A converted book bindery on the east side of Detroit is unusually active on this late Wednesday afternoon, as scores of cars parked up on the side street outside attest. Inside, under the sawtooth roof of the former industrial building, dozens of young people are gathered around two boxing rings, where fighters are being coached in the sweet science. In a regulation-size ring, two teenagers land blows that echo off the gymnasium-hard walls, while several younger siblings of the youths in the program run around, adding to the din. Over in the corner, a dozen young people are participating in a yoga class , and nearby a video crew is shooting it all for a show hosted by Katie Couric.
This is no ordinary boxing gym. This is the Downtown Boxing Gym Youth Program, the after-school activity where the rigors of boxing go hand in hand with training young minds.
The program didn’t always get this much attention. Five years ago, it was run on a shoestring out of a 4,000-square-foot gym on the near east side. Now it occupies this newly renovated 27,000-square foot structure, which includes the group’s offices, computer lab, and meeting areas. The group paid $280,000 to obtain the 1945 building on East Vernor Highway, and laid out another half-million dollars on the ambitious conversion, which included more than a fresh coat of paint. The nonprofit installed new wiring, LED lighting, a new fire suppression system, wireless service, and built ramps and blew out walls to meet zoning and legal requirements. The group’s annual budget is around $350,000. Of course, it’s still done on a shoestring – institutionally speaking. For now, the program is only able to accept 65 students, and needs to raise an additional $1,200 a year for every student they add.
The enterprise relies on a mix of non-profit, government, and corporate assistance, having received grants from Kresge Foundation and others, tutors from Teach for America, and a range of donations from businesses as large as General Motors and Quicken Loans and as small as Avalon International Breads and Supino Pizzeria. Sachse Construction did much of the work on the building “in kind,” and the Rossetti architectural planning firm did an estimated $300,000 worth of pro bono work on the redesign. Madonna’s Ray of Light foundation even kicked in.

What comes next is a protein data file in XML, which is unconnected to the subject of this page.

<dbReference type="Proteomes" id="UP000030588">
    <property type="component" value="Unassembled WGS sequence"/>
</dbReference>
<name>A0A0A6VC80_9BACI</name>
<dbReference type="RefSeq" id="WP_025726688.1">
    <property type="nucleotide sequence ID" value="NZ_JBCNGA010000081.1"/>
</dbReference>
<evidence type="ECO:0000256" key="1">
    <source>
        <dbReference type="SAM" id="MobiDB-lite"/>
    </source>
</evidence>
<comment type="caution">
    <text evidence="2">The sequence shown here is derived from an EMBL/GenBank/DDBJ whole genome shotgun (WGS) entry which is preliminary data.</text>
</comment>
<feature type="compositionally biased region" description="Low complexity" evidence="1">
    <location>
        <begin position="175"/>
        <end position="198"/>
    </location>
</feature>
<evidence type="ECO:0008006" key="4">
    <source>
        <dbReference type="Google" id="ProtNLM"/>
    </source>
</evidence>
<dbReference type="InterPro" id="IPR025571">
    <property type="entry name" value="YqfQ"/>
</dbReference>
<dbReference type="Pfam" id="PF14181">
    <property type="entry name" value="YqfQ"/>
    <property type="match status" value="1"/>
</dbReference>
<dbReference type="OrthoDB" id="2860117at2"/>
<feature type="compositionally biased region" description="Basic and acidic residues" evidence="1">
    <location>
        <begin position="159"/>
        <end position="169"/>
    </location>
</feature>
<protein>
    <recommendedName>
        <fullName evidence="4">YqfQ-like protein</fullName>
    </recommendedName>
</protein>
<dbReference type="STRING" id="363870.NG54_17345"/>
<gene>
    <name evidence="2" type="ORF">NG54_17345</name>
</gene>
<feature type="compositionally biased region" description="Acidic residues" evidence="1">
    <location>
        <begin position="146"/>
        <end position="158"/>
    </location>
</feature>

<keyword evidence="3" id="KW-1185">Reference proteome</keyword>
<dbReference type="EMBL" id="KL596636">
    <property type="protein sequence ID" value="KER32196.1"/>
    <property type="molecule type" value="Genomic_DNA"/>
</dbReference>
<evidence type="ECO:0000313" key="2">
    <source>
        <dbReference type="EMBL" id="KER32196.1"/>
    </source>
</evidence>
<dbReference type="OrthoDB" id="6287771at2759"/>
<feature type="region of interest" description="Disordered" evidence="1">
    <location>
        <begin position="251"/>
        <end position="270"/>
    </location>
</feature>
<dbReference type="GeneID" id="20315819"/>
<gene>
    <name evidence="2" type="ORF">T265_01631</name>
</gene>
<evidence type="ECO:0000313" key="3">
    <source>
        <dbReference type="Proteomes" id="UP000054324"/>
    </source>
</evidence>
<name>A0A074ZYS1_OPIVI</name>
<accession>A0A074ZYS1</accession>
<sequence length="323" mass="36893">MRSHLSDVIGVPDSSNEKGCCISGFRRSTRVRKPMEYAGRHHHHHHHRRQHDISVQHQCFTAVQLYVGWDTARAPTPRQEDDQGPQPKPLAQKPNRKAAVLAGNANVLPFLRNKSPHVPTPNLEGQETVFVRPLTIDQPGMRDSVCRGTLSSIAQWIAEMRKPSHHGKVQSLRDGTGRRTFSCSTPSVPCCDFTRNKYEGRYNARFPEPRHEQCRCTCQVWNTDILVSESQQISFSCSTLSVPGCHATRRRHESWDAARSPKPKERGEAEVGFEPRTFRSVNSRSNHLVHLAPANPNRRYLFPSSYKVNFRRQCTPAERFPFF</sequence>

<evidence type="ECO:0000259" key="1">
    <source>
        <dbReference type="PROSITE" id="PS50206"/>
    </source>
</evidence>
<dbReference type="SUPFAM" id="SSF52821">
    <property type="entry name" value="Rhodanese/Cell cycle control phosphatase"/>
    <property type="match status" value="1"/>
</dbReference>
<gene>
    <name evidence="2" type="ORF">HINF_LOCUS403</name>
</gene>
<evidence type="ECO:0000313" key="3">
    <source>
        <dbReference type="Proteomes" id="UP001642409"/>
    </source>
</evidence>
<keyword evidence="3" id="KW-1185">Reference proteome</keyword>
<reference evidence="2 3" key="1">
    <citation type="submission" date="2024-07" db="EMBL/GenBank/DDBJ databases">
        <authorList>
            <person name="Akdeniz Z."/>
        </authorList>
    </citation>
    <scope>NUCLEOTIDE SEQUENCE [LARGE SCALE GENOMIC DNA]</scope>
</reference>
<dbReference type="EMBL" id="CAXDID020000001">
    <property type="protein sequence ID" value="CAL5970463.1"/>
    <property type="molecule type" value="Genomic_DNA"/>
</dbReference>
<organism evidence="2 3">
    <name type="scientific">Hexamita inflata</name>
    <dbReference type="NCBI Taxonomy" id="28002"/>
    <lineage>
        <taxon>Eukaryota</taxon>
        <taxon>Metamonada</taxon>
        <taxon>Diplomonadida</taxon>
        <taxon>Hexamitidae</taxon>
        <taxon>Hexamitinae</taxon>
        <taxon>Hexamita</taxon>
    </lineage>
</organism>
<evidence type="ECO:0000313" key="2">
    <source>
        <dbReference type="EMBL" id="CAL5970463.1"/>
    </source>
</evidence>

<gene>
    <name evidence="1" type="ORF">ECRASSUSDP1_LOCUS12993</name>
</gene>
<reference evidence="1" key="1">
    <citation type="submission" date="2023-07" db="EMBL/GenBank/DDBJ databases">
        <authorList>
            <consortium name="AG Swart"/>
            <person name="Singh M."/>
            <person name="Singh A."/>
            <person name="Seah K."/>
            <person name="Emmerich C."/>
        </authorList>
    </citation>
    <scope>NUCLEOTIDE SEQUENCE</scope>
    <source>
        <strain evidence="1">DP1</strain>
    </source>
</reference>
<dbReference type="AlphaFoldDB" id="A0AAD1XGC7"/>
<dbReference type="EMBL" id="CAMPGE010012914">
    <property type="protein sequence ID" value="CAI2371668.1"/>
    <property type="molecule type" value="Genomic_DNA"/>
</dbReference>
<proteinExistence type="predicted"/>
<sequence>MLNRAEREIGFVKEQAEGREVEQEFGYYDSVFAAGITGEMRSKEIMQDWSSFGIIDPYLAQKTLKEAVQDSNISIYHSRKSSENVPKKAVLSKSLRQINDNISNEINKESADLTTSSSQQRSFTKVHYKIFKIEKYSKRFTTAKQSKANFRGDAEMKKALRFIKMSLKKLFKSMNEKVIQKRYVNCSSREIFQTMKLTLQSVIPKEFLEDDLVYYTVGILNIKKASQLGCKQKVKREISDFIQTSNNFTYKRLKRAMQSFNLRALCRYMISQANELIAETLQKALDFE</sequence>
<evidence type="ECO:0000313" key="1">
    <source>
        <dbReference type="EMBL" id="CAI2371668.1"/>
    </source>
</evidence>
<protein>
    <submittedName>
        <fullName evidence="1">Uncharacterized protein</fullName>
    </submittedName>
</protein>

The gym’s development director, Carolyn Geck, takes us on a tour of the group’s new home. We head back into the offices only to stumble in a businessman-turned-philanthropist meeting with board chairman and Rock Ventures guy Matt Roling. Roling tells us the last year has been exciting, and that “a lot of good stuff is happening.”
As we navigate the hallway, it’s obvious the organization is just settling in at its new digs. The coach’s office isn’t even set up yet. The doors have sticky notes on them to denote who works where. This group just moved in its new space a little more than two weeks ago — and it already has almost 500 aspiring young boxers on its waiting list.
A perfect match
The duo doing most of the heavy lifting at the gym consists of Jessica Hauser, 33, in charge of the mammoth fundraising task, and Carlos Sweeney, 45, better known as “Coach Khali,” the hands-on trainer running the program. The gym might not be here today if they hadn’t met several years ago.